But for now she's all about saving the planet, and on her way to the evening town council meeting, she even wears a scarf around her neck in a ring -- like a sophisticated Girl Scout. The belly feeler shows up, and uses his power to stall the proceedings. "There's a saying in politics," he tells her and nosy neighbor Francine after the hearing. "When you have no power, delay."
She's a grateful, beautiful Breck girl, and he walks her to her car, her dad's Lincoln, the heavy family talisman that she drove there for "luck." To me, Henry Francis was coming off like a creepy old guy. He forces his head through the driver side window -- which felt like a violation of her sacred daddy's-girl space -- and kisses her. She kisses him back, but I think that's good-bye, which also means adios to her sudden civic conscience.
She goes home flushed with victory, and does a cute little "we won we won we won" dance for Don. She recounts the story, referring to him obliquely as "a man from the governor's office." But the guilt -- or her loss of attraction -- with Francis motivates her to go with Don to Rome.
Back to Pete, who, while throwing out the garbage in the servant's area of the building, finds the German girl crying. She's trying to stick a fancy dress into the incinerator.( Some sort of tremendously tasteless Holocaust joke there?). "I have zis pahty and I bahrrow her dresz," she explains, and it got stained, so she's trying to incinerate it.
Pete tells her, "I don't think you're thinking clearly" -- i.e., you're not being devious enough! Why not blame it on the kids? When that doesn't work, he decides to go to Bonwit Teller to return it himself. Which is all an elaborate device for bringing back Joan! If hair is an indicator, she's either crestfallen or simply moving forward with the times. (But it's still a thrill to see her and hear her voice.)
Standing in front of an Hermes sign, Joan disappears his problem with her usual super-human level of competence, though she's obviously not in a good way. "I get my pick before they get put out," is her excuse to Pete for working in the dress department. And she tells Pete that Greg is switching his specialty. Like a punchline to a perverse joke, she's says he's going into "psychiatry" -- and boy do the writers have it in for shrinks on this show. In the end, it's clear that she knows that the dress is way too big for Trudy, but she assures Pete that "this never happened" --which is exactly what Don told Peggy about her breakdown after having the baby.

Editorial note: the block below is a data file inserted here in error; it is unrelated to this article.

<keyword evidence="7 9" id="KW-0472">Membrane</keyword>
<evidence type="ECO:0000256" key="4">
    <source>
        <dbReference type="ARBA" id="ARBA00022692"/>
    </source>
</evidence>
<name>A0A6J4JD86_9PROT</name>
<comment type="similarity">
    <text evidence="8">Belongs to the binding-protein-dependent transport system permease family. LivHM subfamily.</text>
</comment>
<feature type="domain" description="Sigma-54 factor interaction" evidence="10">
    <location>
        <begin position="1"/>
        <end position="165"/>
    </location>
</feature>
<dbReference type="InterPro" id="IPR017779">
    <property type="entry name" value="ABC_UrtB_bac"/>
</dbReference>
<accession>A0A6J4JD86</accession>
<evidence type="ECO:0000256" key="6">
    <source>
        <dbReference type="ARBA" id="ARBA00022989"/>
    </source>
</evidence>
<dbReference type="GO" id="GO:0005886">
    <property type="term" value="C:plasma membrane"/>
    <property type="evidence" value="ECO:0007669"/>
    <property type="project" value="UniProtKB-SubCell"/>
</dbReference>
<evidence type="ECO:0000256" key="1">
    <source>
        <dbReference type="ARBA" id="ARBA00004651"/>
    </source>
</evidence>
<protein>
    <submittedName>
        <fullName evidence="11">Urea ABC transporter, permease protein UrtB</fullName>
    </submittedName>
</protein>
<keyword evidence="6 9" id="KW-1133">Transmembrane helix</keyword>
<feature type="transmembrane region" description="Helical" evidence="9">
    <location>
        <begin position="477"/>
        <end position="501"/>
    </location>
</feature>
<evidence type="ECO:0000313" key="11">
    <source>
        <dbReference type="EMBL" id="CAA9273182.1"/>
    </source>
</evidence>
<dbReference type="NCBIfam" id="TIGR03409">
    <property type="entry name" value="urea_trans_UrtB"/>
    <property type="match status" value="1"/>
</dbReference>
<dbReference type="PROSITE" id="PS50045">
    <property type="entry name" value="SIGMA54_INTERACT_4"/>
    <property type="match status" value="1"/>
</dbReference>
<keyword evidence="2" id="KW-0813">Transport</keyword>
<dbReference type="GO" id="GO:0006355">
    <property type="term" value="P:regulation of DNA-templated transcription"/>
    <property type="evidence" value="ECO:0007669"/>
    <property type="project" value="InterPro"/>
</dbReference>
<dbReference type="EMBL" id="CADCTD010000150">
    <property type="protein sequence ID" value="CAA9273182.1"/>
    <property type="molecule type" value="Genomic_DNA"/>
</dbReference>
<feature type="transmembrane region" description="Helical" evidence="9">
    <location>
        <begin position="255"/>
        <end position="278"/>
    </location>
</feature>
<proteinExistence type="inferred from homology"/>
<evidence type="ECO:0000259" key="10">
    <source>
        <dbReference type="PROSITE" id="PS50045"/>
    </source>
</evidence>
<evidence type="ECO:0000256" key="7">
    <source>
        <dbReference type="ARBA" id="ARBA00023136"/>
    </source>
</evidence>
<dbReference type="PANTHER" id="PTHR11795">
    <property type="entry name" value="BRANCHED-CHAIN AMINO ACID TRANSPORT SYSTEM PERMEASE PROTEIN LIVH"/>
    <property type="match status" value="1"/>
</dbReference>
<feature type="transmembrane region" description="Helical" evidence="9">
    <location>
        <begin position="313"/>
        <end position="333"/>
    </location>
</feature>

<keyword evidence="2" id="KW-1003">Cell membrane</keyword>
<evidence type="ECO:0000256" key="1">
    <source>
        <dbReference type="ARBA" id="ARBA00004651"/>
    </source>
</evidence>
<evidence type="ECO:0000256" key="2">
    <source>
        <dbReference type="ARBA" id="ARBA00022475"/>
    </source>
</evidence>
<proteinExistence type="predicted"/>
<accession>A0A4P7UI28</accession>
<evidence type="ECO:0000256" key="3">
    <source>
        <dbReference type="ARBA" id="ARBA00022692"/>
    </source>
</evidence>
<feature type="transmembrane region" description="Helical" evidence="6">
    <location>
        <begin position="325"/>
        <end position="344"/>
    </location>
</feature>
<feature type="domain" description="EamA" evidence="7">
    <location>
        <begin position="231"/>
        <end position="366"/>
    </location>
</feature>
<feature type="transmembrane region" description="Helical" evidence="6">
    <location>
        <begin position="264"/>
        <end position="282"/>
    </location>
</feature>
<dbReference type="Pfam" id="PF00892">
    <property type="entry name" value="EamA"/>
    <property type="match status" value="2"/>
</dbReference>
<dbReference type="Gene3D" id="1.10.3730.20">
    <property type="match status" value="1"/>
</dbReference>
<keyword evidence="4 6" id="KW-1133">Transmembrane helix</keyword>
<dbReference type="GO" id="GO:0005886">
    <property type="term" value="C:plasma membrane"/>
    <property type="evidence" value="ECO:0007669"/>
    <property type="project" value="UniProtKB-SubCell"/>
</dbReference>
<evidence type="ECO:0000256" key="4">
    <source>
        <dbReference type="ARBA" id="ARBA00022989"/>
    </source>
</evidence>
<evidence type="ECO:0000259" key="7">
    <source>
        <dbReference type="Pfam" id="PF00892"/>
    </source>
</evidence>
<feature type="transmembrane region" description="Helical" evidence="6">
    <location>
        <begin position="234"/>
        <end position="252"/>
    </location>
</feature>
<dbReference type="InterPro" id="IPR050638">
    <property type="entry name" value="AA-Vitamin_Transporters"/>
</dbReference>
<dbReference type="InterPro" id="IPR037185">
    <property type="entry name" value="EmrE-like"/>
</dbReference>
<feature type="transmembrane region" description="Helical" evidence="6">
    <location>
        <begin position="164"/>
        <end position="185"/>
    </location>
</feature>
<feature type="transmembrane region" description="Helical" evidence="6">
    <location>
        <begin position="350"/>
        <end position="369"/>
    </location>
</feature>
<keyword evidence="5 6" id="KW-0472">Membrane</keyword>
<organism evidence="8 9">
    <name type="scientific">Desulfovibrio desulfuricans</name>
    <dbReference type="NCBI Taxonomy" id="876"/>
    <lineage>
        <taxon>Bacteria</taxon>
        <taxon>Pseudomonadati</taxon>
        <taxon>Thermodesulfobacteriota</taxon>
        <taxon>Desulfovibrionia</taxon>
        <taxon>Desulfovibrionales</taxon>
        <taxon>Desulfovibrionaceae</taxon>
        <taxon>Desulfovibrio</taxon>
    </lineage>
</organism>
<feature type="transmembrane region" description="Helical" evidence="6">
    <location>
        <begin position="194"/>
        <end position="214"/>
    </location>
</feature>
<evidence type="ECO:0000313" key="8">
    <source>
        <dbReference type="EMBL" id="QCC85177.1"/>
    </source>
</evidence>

Pete brings the virgin dress back to ze zaftig Fraulein, and she thanks him by giving him a chaste kiss on the cheek. Pete goes back to his apartment to drink, and returns to the girl's door in the middle of the night for payback. "I went to a lot of trouble to solve your dress problem," he says. (The scene was reminiscent of the night he showed up at Peggy's apartment, although that was apparently consensual. She ended up getting pregnant.) It was ugly, and Gudron's "master," Pete's neighbor, calls him out on his behavior, not because it's wrong, but because it troubled his wife. Pete ends up petulantly telling Trudy that he doesn't want her to go away without him anymore.
At the Draper home, (or "residence" as Betty says when she answers the phone) there's a whole subplot of Sally forcing herself on Ernie, her playmate, mirroring her mom's behavior. She kisses the kid and angrily screams at and whomps her brother. Betty seems better as a mom, and gives her a speech about the importance of first kisses. (By the way, does anyone have an idea about why Don can't listen to Carla talk about Sally's temper?)
Don presents Betty with a gift, a gold charm, a souvenir of their time in Rome. It seems to remind her that she's treated like a trifle. Sounding very Revolutionary Road, she says, "I hate this place! I hate our friends! I hate this town!"
Don responds with an appropriately despondent look.
Who's got the stomach for this? I never thought I'd say it, but where is Duck when you need him?